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Does housework lower wages and why? Evidence for Britain

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  • Bryan, Mark L.
  • Sevilla-Sanz, Almudena

Abstract

Women working full-time in the UK earn on average about 18% per hour less than men (EOC, 2005). Traditional labour economics has focussed on gender differences in human capital to explain the gender wage gap. Although differences in male and female human capital are recognized to derive from different household responsibilities over the life cycle, there is also a lesser-studied and more direct effect of household activities on wages. In a broad economic sense, household activities require effort, which decreases labour market productivity and thus wages. This paper first documents the relationship between housework and wages in Britain and applies a variety of econometric techniques to pin down the effect of housework on wages. It further explores what dimensions of housework are at the root of the relationship between housework and wages. After controlling for unobserved heterogeneity, we find a negative effect of housework on wages for married female workers, but not for single workers or married male workers. We argue that the factors behind the relationship between housework and wages are the type and timing of housework activities as much as the actual time devoted to housework.

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Bibliographic Info

Paper provided by Institute for Social and Economic Research in its series ISER Working Paper Series with number 2008-03.

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Date of creation: 29 Jan 2008
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Publication status: published
Handle: RePEc:ese:iserwp:2008-03

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Postal: Publications Office, Institute for Social and Economic Research, University of Essex, Wivenhoe Park, Colchester, Essex CO4 3SQ UK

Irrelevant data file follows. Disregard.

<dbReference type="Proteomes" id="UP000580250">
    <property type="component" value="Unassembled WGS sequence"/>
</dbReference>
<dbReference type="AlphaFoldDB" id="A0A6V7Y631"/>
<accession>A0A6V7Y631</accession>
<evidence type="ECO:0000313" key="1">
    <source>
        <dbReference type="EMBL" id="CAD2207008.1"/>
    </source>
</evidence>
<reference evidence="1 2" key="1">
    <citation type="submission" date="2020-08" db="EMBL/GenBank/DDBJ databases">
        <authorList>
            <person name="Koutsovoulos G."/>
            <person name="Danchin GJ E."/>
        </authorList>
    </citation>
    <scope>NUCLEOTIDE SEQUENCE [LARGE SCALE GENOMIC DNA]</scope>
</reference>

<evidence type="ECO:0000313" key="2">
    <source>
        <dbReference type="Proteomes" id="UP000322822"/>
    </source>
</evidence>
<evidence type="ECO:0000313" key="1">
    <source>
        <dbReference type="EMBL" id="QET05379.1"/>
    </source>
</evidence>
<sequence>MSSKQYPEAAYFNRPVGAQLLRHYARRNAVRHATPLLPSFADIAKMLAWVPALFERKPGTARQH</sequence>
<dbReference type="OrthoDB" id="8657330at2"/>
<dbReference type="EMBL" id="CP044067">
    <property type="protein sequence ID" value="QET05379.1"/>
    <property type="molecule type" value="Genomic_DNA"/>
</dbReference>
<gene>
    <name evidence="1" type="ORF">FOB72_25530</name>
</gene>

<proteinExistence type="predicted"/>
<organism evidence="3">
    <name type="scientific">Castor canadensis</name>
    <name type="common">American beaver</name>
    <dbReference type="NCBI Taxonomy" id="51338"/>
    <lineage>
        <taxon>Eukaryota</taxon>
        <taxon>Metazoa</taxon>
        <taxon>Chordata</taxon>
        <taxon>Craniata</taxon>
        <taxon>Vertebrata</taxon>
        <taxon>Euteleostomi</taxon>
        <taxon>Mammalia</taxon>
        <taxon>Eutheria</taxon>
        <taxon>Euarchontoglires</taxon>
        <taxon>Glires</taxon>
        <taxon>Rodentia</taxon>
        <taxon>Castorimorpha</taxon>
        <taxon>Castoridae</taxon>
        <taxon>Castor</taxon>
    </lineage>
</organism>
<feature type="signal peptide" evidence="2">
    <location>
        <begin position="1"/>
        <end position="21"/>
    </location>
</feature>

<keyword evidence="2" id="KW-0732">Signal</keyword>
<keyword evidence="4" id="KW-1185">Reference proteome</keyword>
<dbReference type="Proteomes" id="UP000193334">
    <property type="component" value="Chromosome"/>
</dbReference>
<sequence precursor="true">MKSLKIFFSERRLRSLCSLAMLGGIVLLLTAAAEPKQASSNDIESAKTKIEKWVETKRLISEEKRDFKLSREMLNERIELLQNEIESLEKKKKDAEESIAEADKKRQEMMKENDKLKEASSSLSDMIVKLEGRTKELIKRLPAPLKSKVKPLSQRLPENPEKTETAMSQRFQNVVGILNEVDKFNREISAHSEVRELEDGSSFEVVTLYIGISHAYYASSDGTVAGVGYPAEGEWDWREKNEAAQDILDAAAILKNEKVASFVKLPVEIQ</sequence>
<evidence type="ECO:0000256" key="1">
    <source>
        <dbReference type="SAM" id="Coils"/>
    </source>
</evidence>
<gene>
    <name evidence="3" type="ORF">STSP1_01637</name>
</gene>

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Postal: Publications Office, Institute for Social and Economic Research, University of Essex, Wivenhoe Park, Colchester, Essex CO4 3SQ UK
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References

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  1. Joni Hersch & Leslie S. Stratton, 2000. "Household specialization and the male marriage wage premium," Industrial and Labor Relations Review, ILR Review, Cornell University, ILR School, vol. 54(1), pages 78-94, October.
  2. repec:ese:iserwp:2003-19 is not listed on IDEAS
  3. Joni Hersch & Leslie S. Stratton, 2002. "Housework and Wages," Journal of Human Resources, University of Wisconsin Press, vol. 37(1), pages 217-229.
  4. repec:ese:iserwp:2006-38 is not listed on IDEAS
  5. repec:ese:iserwp:2005-01 is not listed on IDEAS
  6. Joni Hersch & Leslie S. Stratton, 1997. "Housework, Fixed Effects, and Wages of Married Workers," Journal of Human Resources, University of Wisconsin Press, vol. 32(2), pages 285-307.
  7. Jacob Mincer & Solomon Polacheck, 1974. "Family Investments in Human Capital: Earnings of Women," NBER Chapters, National Bureau of Economic Research, Inc, in: Economics of the Family: Marriage, Children, and Human Capital, pages 397-431 National Bureau of Economic Research, Inc.
  8. repec:ese:iserwp:2007-03 is not listed on IDEAS
  9. Michal Myck & Gillian Paull, 2004. "The role of employment experience in explaining the gender wage gap," IFS Working Papers, Institute for Fiscal Studies W04/16, Institute for Fiscal Studies.
  10. Mincer, Jacob & Polachek, Solomon, 1974. "Family Investment in Human Capital: Earnings of Women," Journal of Political Economy, University of Chicago Press, University of Chicago Press, vol. 82(2), pages S76-S108, Part II, .
  11. Fernandez, Cristina & Sevilla-Sanz, Almudena, 2006. "Social norms and household time allocation," IESE Research Papers, IESE Business School D/648, IESE Business School.
  12. Jenkins, Stephen P. & Osberg, Lars, 2003. "Nobody to Play With? The Implications of Leisure Coordination," IZA Discussion Papers 850, Institute for the Study of Labor (IZA).
  13. repec:ese:iserwp:2006-39 is not listed on IDEAS
  14. Ribar, David C., 2004. "What Do Social Scientists Know About the Benefits of Marriage? A Review of Quantitative Methodologies," IZA Discussion Papers 998, Institute for the Study of Labor (IZA).
  15. Hersch, Joni & Stratton, Leslie S, 1994. "Housework, Wages, and the Division of Housework Time for Employed Spouses," American Economic Review, American Economic Association, American Economic Association, vol. 84(2), pages 120-25, May.
  16. Becker, Gary S, 1985. "Human Capital, Effort, and the Sexual Division of Labor," Journal of Labor Economics, University of Chicago Press, University of Chicago Press, vol. 3(1), pages S33-58, January.
  17. Daniel S. Hamermesh, 2000. "Togetherness: Spouses' Synchronous Leisure, and the Impact of Children," NBER Working Papers 7455, National Bureau of Economic Research, Inc.
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Blog mentions

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  1. Housework and wages
    by chris dillow in Stumbling and Mumbling on 2007-06-26 15:27:09
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  1. repec:ese:iserwp:2007-31 is not listed on IDEAS
  2. Joni Hersch, 2009. "Home production and wages: evidence from the American Time Use Survey," Review of Economics of the Household, Springer, Springer, vol. 7(2), pages 159-178, June.

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